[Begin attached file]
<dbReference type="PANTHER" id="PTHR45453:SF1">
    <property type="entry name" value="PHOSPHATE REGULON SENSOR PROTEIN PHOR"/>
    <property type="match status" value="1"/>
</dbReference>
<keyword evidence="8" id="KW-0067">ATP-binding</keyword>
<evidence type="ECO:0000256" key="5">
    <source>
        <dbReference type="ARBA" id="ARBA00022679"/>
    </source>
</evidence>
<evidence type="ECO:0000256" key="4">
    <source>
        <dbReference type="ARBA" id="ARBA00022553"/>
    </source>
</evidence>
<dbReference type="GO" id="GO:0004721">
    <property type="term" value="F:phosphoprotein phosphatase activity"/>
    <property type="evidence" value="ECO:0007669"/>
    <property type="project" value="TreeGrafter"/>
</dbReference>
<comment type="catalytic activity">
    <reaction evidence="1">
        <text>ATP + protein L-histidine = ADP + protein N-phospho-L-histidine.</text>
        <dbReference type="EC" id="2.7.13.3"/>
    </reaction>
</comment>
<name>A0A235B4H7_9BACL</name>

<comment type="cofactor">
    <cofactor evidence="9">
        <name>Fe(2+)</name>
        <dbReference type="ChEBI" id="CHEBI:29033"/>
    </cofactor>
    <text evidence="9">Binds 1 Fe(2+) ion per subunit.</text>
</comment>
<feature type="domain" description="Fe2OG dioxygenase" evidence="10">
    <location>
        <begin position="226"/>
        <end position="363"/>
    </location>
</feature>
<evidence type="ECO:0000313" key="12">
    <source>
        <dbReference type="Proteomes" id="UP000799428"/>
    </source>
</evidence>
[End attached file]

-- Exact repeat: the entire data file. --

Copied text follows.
<dbReference type="PANTHER" id="PTHR45453:SF1">
    <property type="entry name" value="PHOSPHATE REGULON SENSOR PROTEIN PHOR"/>
    <property type="match status" value="1"/>
</dbReference>
<keyword evidence="8" id="KW-0067">ATP-binding</keyword>
<evidence type="ECO:0000256" key="5">
    <source>
        <dbReference type="ARBA" id="ARBA00022679"/>
    </source>
</evidence>
<evidence type="ECO:0000256" key="4">
    <source>
        <dbReference type="ARBA" id="ARBA00022553"/>
    </source>
</evidence>
<dbReference type="GO" id="GO:0004721">
    <property type="term" value="F:phosphoprotein phosphatase activity"/>
    <property type="evidence" value="ECO:0007669"/>
    <property type="project" value="TreeGrafter"/>
</dbReference>
<comment type="catalytic activity">
    <reaction evidence="1">
        <text>ATP + protein L-histidine = ADP + protein N-phospho-L-histidine.</text>
        <dbReference type="EC" id="2.7.13.3"/>
    </reaction>
</comment>
<name>A0A235B4H7_9BACL</name>

<comment type="cofactor">
    <cofactor evidence="9">
        <name>Fe(2+)</name>
        <dbReference type="ChEBI" id="CHEBI:29033"/>
    </cofactor>
    <text evidence="9">Binds 1 Fe(2+) ion per subunit.</text>
</comment>
<feature type="domain" description="Fe2OG dioxygenase" evidence="10">
    <location>
        <begin position="226"/>
        <end position="363"/>
    </location>
</feature>
<evidence type="ECO:0000313" key="12">
    <source>
        <dbReference type="Proteomes" id="UP000799428"/>
    </source>
</evidence>